Steve Millhouse Cinema Trio to Release ‘Valley of the Moon’

Millhouse is a tireless advocate for the electric bass in jazz and a true chordal master on his 6-string Contrabass Guitar

Steve Millhouse Cinema Trio to Release ‘Valley of the Moon’

Millhouse is a tireless advocate for the electric bass in jazz and a true chordal master on his 6-string Contrabass Guitar

“Steve Millhouse is a tireless advocate for the electric bass in jazz and a true chordal master on his 6-string Contrabass Guitar.” — Bass Magazine

Millhouse’s command of intricate and advanced chordal voicings is on full display here, and his ability to incorporate melody lines on top of the chords is simply astounding. It’s what prompted me to call Millhouse “the Joe Pass of the bass.” – Bill Milkowski 

Steve Millhouse has formidable technique and, more important, he’s using it to help define and refine what the electric bass can do to refresh jazz music.” ~Steve Swallow 

“the way electric bass should be in modern jazz”.” -Kazunori Harada, Bass Magazine Japan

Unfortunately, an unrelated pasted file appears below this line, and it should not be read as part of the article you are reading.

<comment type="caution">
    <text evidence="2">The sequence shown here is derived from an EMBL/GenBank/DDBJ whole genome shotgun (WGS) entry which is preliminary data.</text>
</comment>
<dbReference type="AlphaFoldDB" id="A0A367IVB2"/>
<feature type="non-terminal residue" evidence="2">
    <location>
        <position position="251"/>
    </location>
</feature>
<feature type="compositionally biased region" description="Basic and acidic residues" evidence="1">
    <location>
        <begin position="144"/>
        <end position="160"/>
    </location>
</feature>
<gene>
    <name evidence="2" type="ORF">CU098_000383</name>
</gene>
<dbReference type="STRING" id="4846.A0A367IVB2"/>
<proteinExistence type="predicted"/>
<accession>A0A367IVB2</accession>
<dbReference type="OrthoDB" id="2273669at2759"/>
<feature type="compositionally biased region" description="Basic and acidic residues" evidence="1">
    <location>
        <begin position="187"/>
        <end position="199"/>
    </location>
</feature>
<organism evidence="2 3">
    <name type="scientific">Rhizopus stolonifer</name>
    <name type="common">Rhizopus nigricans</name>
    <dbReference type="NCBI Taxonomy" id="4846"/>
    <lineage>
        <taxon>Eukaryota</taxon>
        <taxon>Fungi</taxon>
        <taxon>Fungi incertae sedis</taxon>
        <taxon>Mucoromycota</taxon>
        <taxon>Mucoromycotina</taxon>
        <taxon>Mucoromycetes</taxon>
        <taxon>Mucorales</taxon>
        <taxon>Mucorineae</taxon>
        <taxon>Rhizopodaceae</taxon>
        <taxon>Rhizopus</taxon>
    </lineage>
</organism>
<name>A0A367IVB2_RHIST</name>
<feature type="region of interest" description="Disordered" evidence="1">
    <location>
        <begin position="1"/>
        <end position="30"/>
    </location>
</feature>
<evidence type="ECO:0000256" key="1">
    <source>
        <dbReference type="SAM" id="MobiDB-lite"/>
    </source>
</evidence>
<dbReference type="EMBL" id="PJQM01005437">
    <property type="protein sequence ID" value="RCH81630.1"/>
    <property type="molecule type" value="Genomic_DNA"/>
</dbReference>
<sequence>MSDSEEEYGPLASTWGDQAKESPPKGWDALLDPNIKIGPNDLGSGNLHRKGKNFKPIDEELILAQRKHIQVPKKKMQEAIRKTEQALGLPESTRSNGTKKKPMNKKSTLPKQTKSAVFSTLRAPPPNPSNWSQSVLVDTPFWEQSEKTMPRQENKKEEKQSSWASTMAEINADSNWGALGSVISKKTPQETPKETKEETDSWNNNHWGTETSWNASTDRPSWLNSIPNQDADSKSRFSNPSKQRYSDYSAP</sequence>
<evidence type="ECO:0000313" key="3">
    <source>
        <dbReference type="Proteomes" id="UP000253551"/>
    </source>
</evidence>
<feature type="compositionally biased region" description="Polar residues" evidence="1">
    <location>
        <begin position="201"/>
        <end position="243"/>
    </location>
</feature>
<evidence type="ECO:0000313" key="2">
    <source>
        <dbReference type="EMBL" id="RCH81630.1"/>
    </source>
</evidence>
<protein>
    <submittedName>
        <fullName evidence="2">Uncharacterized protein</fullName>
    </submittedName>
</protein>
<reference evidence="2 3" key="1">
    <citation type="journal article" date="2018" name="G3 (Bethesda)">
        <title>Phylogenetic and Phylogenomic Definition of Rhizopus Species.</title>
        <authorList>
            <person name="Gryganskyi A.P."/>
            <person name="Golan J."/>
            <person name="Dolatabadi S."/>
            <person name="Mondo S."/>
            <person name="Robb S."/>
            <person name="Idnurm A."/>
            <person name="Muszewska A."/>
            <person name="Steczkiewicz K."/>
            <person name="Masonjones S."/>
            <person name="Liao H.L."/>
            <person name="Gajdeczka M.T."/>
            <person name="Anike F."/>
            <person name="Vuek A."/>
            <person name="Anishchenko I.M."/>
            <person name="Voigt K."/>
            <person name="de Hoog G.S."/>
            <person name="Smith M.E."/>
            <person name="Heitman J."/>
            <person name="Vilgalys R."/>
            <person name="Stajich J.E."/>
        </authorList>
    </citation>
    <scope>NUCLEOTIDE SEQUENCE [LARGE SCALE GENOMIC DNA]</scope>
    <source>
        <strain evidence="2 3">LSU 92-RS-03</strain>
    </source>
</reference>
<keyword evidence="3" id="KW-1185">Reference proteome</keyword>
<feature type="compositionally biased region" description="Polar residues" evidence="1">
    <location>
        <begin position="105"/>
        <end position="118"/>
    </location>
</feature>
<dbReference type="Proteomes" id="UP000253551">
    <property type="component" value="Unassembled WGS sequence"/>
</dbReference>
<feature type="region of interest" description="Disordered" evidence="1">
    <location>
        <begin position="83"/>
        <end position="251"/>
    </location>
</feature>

After many years of touring, recording and playing all types of gigs with hundreds of artists  in all genres, Steve has formed two of his own trios to showcase his own style of bass  playing and composition. The Steve Millhouse Cinema Trio draws from the vast body of  musical work written for the cinema. It features Allen Farnham on Piano, Eric Halvorson on  Drums and Steve Millhouse on Contrabass Guitar playing their own arrangements of music  from some of the greatest composers in the history of cinema including Henri Mancini,  Michel Legrand, Johnny Mandel, Antonio Carlos Jobim, Jerome Kern, Sting to Disney and  beyond. The arrangements are both an homage to the brilliant original scores of the past  with a fresh new treatment and perspective. The Cinema Trio’s debut release, Valley of the  Moon, features compositions by Johnny Mandel, Michel Legrand, Jerome Kern and more.